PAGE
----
American Culture

On flower pots and libraries

by Jennifer Angliss

My city, like many other municipalities these days, has a bit of a budget crunch. Expenses exceed income and so cuts must be made. One of the first things my city cut was the flower pots that decorate major intersections in the summers. To me, that seems like a reasonable cut. Yes, the flowers are beautiful. But they cost $20,000 per year (including water and labor costs). And at the same time, our library is struggling with its budget and has a hiring freeze, even with several open positions. In my opinion, if you’ve got an underfunded library it’s not wise to spend taxpayer money on flowers.

In the end, the Rotary Club took up the cause and donated money for the planters. Wonderful, I say. We get to keep the flowers without spending very much city money on them. They are still watered and tended by city workers who have been reassigned from jobs like weeding and picking up litter, but the bulk of the expense has been shouldered by the Rotary Club and private citizens.

However, (you knew there was a however coming, right?) I am a bit concerned about the attitudes of my fellow citizens on this. Clearly, not everyone shares my priorities. A sampling of the comments left on the various stories about these flowers:

Rotarians show the city what matters, even if its just flowers. Seems that the city needs a clue on what matters. Hurrah for community volunteers!

Yes, hurrah for community volunteers. But I’m thinking that the cutting of these pots from the city budget is a sign that the city DOES have a clue what matters.

Talk about out of touch with your citizens. Broomfield needs to listen to its citizens and find a way to put this in the budget.

As a citizen of Broomfield, I will support putting this back in the budget when we can fully fund our library, not before.

Eliminate a couple of part time positions and you’ve got your money. It’s all about priorities.When a city government prioritizes protecting it’s own staff versus providing for the town, somethings wrong. The core mission of a city government should be to provide services. It’s core mission is not to protect a job or two.

If the city was flush with cash, sure I could get on board with this. But we’re NOT. And yes, the city government should provide services. Like, oh, I don’t know….a staffed LIBRARY? Flowers are not a service, they are a nicety. When our family budget is in a crunch, the niceties are what get jettisoned first. And really? In this economy you put more value on some flower pots at intersections than you do on keeping people employed and off the public assistance rolls? Hmm.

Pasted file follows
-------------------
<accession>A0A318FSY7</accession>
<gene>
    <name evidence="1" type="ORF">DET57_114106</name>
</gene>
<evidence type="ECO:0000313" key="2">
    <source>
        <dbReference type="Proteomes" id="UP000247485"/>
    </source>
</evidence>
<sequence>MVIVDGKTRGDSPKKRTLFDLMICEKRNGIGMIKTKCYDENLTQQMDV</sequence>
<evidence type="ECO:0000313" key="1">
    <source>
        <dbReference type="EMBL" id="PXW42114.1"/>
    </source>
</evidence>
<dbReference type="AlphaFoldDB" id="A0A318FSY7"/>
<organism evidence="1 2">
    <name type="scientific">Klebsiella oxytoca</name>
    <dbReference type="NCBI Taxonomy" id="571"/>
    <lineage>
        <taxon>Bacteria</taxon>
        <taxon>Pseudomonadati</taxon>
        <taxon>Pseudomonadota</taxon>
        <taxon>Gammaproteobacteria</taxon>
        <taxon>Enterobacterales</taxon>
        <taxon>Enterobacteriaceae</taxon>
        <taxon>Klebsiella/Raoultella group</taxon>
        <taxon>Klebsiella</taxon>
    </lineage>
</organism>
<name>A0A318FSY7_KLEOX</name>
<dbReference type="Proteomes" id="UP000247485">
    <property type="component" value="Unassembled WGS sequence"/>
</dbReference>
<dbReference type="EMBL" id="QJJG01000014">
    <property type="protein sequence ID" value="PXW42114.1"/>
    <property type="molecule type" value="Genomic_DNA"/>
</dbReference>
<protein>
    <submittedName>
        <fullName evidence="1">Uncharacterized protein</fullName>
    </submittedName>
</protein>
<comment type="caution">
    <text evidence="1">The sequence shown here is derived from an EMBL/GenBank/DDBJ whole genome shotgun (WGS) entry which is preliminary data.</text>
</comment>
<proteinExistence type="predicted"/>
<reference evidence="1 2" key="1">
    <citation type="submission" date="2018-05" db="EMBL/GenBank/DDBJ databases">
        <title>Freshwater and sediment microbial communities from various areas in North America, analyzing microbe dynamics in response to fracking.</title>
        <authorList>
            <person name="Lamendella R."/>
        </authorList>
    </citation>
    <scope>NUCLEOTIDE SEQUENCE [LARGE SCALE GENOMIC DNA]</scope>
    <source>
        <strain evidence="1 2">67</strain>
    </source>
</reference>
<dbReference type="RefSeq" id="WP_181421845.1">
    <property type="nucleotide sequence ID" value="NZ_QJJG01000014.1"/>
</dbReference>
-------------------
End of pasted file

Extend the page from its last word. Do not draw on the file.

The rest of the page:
Jennifer Angliss is a former teacher, now stay-at-home-mom and Tupperware lady living in the ‘burbs in Colorado.

Crosspost: Miscellaneous Musings

5 replies »

  1. Jeez. Tells you something when Joe/Jo Q. Every(wo)man can talk about layoffs like they were as easy as flushing a toilet. We’re just throwing each other in and saving our overlords the trouble now?

  2. How many planters does Broomfield have? $20,000 buys a lot of flowers. (Can’t say what the water costs might be, but labor should be low after the initial planting…watering frequency can be reduced with a capital investment on SoilMoist crystals.) It seems like an excellent opportunity for a local grower to strike a deal with the city, maybe a few signs that say “flowers with the help of X”.

    In this small town that can only tax 47% of the property, a group of citizens formed a “Beautification Committee” a long time ago. Most of the planting labor comes from these citizens, and while i don’t know what we (the grower) charge the committee for plants, i know that it’s not retail. We also have an arrangement with the city for the planters that it puts out. (we don’t even do signs)

    I think that the wrong person is in charge of the planters. But i agree that the planters are a nicety, and also that the library is much more important service. The city should concentrate on services. If it can’t also provide the niceties, then the community should take the niceties upon itself…at the semi-private level.

    And i second Mr. Cargo’s comment.

  3. I couldn’t figure how to phrase it, Jeff…but i guess that worked. Here the city works with the private groups and businesses to provide the niceties. We have a similar situation with the fireworks show for the fourth; this will be the third year that it’s funded by community donations but put on by the city.

    Part of that is that this is a rather special city. The residents are adamant about not developing the shoreline, but they’re thoughtful enough to realize that keeping it as park land makes city budgeting difficult. It could also be that the city is filled with libertarians (some to the left, some to the right…but mostly libertarians).